It has been a while since I have posted. Part of the reason is the one-week I spent as a cultural advisor with a U.S. marine detachment preparing to go to a Middle Eastern country.
The week was spent going the rough a number of scenarios beginning with arrival at the airport, then several days of training role players who were motley crew of Arabs, mostly Iraqis, but also North Africans and others. Many of the Iraqis were Kurds.
The marines did an excellent job as did the role players, reinforcing my view that Arabs are natural actors. On one occasion, two role players were instructed to get into a simulated fight, to watch how the marines responded to it.
The comic part was that the Arabs were so realistic that some range personnel(we were at a firing range) came running over to separate the two “fighters.”
I spent much of the time talking to the 27 role players about their personal stories. Many of the Iraqis had been translator-interpreters for U.S. units and came over on that special immigrant visa program.
Some of them were working on entry –type jobs, a few did role playing as their only employment, and a couple were students and one a professor. Some said that they had done role-playing at Ft.Bragg for Special Forces units.
From the Kurds I heard that Kurdistan would not stay in Iraq but go their separate way. The all claimed that the Kurdish war with the Turks was over and that Syrian Kurds would join the New Kurdistan.
They also claimed that the age old animosity between the Talabani and Barzani clans was over and that Kurdistan is now a “happy growing, soon to be independent country.” I have my doubts!
Everyone lamented the terrible security environment in Arab Iraq. All insisted it was not a sectarian war, but simply a result of “indifferent, corrupt politicians, who only care about their money, trips outside Iraq and personal power.”
The one Shi’a Arab I talked to was obviously unhappy with the way the Shi’a and their stories are ignored by academia and journalists. He came from a well-off family in Kerbala and was a surgeon in Iraq. Now he is a studying trying to become a doctor in the US. He lectured me on the Shi’a doctrine and again blamed the corrupt politicians but he also told me something that anyone who follows the Iraqi story should know, but apparently – at least among our academics and journalists – do not.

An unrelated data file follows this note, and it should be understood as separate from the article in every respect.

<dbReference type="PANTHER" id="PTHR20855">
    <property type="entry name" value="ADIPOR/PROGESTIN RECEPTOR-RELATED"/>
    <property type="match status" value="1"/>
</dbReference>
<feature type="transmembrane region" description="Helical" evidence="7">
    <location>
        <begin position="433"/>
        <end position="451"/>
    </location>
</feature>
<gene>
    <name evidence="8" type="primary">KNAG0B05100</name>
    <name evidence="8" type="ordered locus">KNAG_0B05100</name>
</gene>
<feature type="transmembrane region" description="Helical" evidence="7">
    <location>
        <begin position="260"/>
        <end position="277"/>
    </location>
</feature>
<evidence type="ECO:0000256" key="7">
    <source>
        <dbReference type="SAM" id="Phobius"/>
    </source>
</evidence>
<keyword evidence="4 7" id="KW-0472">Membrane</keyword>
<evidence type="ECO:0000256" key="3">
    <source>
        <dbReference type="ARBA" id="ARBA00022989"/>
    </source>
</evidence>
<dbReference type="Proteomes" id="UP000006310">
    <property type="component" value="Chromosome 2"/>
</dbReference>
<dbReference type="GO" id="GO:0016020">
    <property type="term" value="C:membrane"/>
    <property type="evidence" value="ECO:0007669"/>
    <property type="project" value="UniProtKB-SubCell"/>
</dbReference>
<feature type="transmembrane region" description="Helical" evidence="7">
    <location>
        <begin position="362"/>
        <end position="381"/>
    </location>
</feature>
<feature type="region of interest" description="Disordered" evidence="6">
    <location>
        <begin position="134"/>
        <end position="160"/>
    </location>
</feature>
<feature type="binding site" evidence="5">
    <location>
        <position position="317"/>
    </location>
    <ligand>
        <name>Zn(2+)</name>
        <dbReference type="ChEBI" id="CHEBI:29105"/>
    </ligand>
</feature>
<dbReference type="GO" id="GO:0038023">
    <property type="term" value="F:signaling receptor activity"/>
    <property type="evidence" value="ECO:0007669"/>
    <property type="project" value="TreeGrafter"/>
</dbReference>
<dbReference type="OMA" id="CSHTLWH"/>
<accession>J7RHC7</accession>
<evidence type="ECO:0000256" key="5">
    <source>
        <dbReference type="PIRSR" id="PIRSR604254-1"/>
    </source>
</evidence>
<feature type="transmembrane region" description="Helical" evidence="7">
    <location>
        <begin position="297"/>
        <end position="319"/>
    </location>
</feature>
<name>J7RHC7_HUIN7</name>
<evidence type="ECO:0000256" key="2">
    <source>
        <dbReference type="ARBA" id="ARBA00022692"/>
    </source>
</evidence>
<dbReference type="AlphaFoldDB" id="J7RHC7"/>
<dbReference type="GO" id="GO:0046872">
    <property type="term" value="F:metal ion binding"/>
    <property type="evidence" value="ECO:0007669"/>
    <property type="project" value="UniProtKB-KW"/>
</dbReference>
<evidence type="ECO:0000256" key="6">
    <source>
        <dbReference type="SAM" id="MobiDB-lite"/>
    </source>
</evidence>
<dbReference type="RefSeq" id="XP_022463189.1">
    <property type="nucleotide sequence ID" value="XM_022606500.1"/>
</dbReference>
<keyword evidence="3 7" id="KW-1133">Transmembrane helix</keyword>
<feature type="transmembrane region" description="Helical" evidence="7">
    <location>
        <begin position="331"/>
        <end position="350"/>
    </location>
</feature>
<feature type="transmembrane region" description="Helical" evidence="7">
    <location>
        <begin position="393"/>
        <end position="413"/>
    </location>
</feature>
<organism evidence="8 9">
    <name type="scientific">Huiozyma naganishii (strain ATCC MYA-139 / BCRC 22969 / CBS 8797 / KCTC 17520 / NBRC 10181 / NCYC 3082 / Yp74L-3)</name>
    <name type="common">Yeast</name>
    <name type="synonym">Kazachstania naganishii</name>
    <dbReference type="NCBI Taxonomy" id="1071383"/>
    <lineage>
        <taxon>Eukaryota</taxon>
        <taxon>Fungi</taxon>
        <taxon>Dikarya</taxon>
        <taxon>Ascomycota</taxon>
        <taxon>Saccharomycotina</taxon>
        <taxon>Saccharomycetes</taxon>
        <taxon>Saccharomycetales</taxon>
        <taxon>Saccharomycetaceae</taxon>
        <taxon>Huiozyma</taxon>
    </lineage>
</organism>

The problem the Shi’a dominated government in Iraq is having is that the Shi’a potential leadership was systematically eliminated by Saddam. They need time to grow new leaders.One point the Shi’a role player vehemently made was that Shi’a Iraq is not a vassal of Iran. That I have always believed but it does not seem to fit into the narrative of the Bush haters who want to maintain the belief that the invasion of Iraq and deposing Saddam was the “unnecessary war,” and created more problems that it solved.
The few roleplayers who would talk about it indicated their bafflement with the Obama policy toward the Middle East. Most were reticent to speak of politics at all, reflecting the embedded DNA of Iraq toward speaking out of turn during the Saddam era.
In the meantime in assessing the “Arab Spring” the obvious fact is that little has changed in the Arab world.
Assad is not only holding his own, but as I predicted some time ago, now has a strategy to win. The Islamist opposition has alienated most of the Syrian population- those remaining in Syria- and no longer has the momentum.
The Islamist fighters, many of whom are foreigners, have obtained most of the loot they came to Syria to get, and achieved their red badge of courage to impress their local village girls when they return. Assad does not have the wherewithal to drive the Islamists out of Syria but he will own the part that matters. The Islamists will continue to roam freely in the barren eastern desert of Syria …at least until the Iraqi army gets strong enough to drive them out of Iraq.
Meanwhile the John Kerry fantasy continues to play itself out with the Geneva Syrian peace talks scheduled to convene in January. Assad will continue to establish “facts on the ground” to go into the peace talks with the upper hand.
The Obama “peace at any price” administration will pat themselves on the back for the destruction of the Syrian chemical munitions – itself a bit doubtful – and our intrepid diplomats will ignore the fact that very few Syrians have been killed by chemicals. Actually, Assad got a great deal.
The chemicals were only an intimidation weapon against Israel anyway. Israel is not his primary enemy, if it ever was!
Of course the “signature” Obama achievement, the interim nuclear deal with Iran, will played to the hilt by the administration and their supporting media machine.
Sanctions against Iran have been partially lifted; they will never be restored. Billions of dollars will now flow into Iranian government coffers.
Iranian leaders can continue to enrich uranium, build a weapons-grade plutonium reactor and freed from sanctions and any possibility of US action, the Iranians will be free to push into the Gulf and elsewhere in the world in fulfillment of their historical imperial aims.
But certainly the most kerreysque plan to come out recently has been the suggestion that if Israel withdraws from parts of the West bank the US will send troops to keep the peace for ten years! ( admittedly this came from Palestinian sources but it is so Kerry!)
How truly stupid can this administration be? Is this some kind of international joke? Remember this thing called UNIFIL, which has been in Lebanon for ages! Mostly a collection of UN forces to keep the peace in southern Lebanon. Several wars have been fought through them and around them.
Unfortunately as Obama keeps stepping in it at every turn so does the prestige of this country. And we will assuredly pay for it in years to come.
My next blog entry will look at the forthcoming Iraqi elections and what they mean for us.